Early in my career, I had a mentor tell me that if I really wanted to be successful, I should focus my work efforts “on the things I can control,” as opposed to the “things that are not within my control.”
Sounds easy and smart, right? It did to me.
But, like many intuitively appealing simple ideas, when scrutinized, turns out to be nothing more than a mere platitude. Not at all useful when trying to sort out the very wonky concept of who controls what in today’s highly collaborative workplace.
Today, most people’s work involves so many imprecise hand-offs that dissecting “who did what” at the end of the day is hard to do. As a result, worker evaluations often include arbitrarily assigned “responsibilities” that frustrate the employee more than develop them.
Do a quick Google search on “Why Annual Reviews Suck” and you’ll see how hot this issue is.
The “welcome to the NFL” reality is that much of what we get evaluated on in our jobs today are mostly outside of our direct “control.” It is just the way it is. Get used to it.
Regardless of role, workload, or set of tasks, here are three things you can do that will have a positive impact on your work life. All are within your direct control.
Showing up every day with a great attitude and a singular focus in doing your job is the ground floor for all high performance and career advancement.
This is because showing up consistently is hard to do and even harder to sustain. People get distracted by their lives, growing too comfortable in their roles, and pushing the limits of the autonomy the may have earned.
We’ve all known someone who “is always texting at work” or “is always shopping on Amazon,” or worst, “returning calls from Costco or their kid’s baseball game.” Don’t be that person. Work when you are supposed to be working.
Do this, and over time you will differentiate yourself from your peers as one who is disciplined, accountable, and mature. In other words, you will be a great and trustworthy employee they will look to promote.
So, get your mojo on, show up every day, and be fully ready to go. Check your problems at the door. And, don’t talk about them. Resist the urge to call in sick when you’re not. If you have some free time, ask if anyone needs, saying “I have some capacity!” Show up a little early, and leave a little late. And, actually, work from home if you are lucky enough to have that type of role.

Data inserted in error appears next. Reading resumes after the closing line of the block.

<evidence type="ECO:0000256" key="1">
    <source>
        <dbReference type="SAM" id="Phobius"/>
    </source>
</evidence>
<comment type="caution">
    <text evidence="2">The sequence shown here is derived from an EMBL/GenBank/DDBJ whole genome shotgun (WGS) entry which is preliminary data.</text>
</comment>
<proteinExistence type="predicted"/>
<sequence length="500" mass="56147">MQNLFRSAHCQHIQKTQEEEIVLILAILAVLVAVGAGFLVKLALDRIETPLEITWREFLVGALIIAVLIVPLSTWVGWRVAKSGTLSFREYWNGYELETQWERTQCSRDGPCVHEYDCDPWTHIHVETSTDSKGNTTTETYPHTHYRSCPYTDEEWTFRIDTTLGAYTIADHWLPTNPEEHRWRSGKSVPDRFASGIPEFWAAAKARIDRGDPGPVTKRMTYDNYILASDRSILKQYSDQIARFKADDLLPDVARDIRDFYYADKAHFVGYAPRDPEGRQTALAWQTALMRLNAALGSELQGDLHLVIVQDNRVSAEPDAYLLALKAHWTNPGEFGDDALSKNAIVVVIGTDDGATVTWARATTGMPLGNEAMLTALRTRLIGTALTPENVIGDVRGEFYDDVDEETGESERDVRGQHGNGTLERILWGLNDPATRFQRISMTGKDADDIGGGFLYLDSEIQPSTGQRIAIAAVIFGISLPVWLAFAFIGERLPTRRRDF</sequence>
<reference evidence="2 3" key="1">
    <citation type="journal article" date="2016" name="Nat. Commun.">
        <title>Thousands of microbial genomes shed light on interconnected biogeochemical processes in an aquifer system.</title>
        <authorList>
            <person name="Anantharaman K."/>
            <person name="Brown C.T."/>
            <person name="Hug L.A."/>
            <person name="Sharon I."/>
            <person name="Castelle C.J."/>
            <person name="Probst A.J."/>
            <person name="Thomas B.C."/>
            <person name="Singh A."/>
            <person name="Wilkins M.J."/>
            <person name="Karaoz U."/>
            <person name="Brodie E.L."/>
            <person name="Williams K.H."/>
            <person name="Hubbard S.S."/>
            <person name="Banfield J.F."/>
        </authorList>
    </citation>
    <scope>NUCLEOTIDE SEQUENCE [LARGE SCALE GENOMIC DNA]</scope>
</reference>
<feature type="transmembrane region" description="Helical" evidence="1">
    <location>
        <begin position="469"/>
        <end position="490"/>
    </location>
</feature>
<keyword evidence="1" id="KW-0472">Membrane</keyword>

High quality work trumps anything else you can do on the job for your career. Everyone notices and respects excellent work.
So, raise the bar on your own work. Keep making it incrementally better. Seek feedback. Brainstorm. Ask for ideas. Ask others how what you did could be made better. Brainstorm. Ask for a second set of eyes. Remember, don’t take feedback on your work personally. It’s about the job, not you as a person.
Pressure test deadlines. “You really need this by XX?” “Your lack of planning does not constitute my emergency!” Help others set their expectations about your work and timeframes by letting them know how much time you need.
Then get it right! Do not be the one who sends out the proposal at the last minute full of typos and other errors. Get it right. All. The. Time. Make high quality, your trademark, and brand.
Then raise the bar on yourself. Care about your appearance. Dress well. Be professional. Pay attention to the words you use. Be concise. Avoid profanity. Write formally. Participate in team meetings and events. Be a joiner. Learn to turn off your phone. Be pleasant. Smile. Make eye contact. Keep your promises. Be easy to work with.
And once you become that high-quality work person, do not get snooty about it. No one likes snooty people.
If I could impart one more nugget to help with your career, it is this: look to be happy at work rather than for work to make you happy.
For years I had this backward. I thought if I found the right job, somehow I’d be happier. Wrong!
It turns out the job has little to do with how happy you are. Other factors drive happiness. Not the position. There has been significant research on this topic in the past twenty years that backs this up.
Anecdotally, we have all known folks who should be happy with their jobs. Great pay, great job. But, for whatever reason, were not pleased. Conversely, we have all known people who had terrible jobs but were over the moon to be working. It’s all about the attitude.
So, decide to be that happy person, who, irrespective of the job, the boss, the task, the weather, the commute, whatever, is always happy. Sound impossible? It is not. I’ve done it.
Just make being happy a priority and work at it in your off hours. Get the sleep you need. Exercise. Develop and sustain relationships. Do charitable work. Find a hobby that gets you out of yourself. Do that, and you will be happy. It’s science.
And, you know what? The world loves happy people. Happy people are more comfortable to be around and work with. People will do favors for you. They will follow your lead. And, as a result, you will find that being happier will make you more productive, and even more content!
Putting in the time, raising the bar on your work and yourself, and showing up happy to work is not easy to do. But, I would argue, is one hundred percent within your control. This is not often the case for the actual work you do. So, this is really good to focus on.
Do this consistently, and you will be a more productive, respected, and happier employee that will stand out from the crowd. With these three habits embedded in your DNA, no telling where your career will take you.